Rory McIlroy is the chairman of the Tour’s Player Advisory Council. Jon Rahm, Billy Horschel, Justin Thomas are all on the 16-person board. OK, maybe Phil hasn’t known Harry Higgs, who is on the board, for all that long, or all that well. But they did have a knockdown, drag-out money match last summer, set up for all to see through the magic of Twitter. “I don’t think it will make a world of difference, but I was in all those meetings when we discussed it for quite a while and I think the majority of players are on board with it,” McIlroy said this week in a CJ Cup press conference, regarding the new shaft limits.

Phil Mickelson flashes a thumbs-up after winning on the Champions tour
Phil Mickelson’s odd rules situation shined a spotlight on the significance of golf’s honor code
By: Michael Bamberger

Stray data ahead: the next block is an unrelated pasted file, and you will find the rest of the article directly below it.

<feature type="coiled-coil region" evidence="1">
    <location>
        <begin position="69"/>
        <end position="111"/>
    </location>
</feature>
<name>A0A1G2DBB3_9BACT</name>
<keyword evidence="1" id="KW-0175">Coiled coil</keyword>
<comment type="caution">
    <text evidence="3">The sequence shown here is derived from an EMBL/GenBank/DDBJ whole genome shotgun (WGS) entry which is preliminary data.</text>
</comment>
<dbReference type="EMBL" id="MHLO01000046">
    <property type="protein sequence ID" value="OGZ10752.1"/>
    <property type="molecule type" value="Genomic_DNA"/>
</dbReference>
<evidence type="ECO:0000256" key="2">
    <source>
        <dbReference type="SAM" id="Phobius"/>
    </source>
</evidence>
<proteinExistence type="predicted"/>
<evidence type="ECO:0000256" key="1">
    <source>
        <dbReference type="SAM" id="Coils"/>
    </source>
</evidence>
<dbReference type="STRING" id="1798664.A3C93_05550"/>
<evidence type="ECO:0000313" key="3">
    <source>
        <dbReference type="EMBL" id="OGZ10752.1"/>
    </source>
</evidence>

Mickelson’s low opinion of the USGA is hard to fathom. He was the low amateur at the 1990 U.S. Open, the USGA’s flagship event. A few months later, he won the U.S. Amateur, the USGA’s debutante dance, the event that has launched hundreds of careers. He played on the USGA’s winning 1991 Walker Cup team, at Portmarnock, in Dublin. His 1990 U.S. Amateur win got him into the 1991 Masters, where he was the low amateur, hanging with Ian Woosnam, Nick Faldo, Hord Hardin (the club chairman) and Jim Nantz in Butler Cabin when it was all over. He was the low amateur again at the ’91 U.S. Open.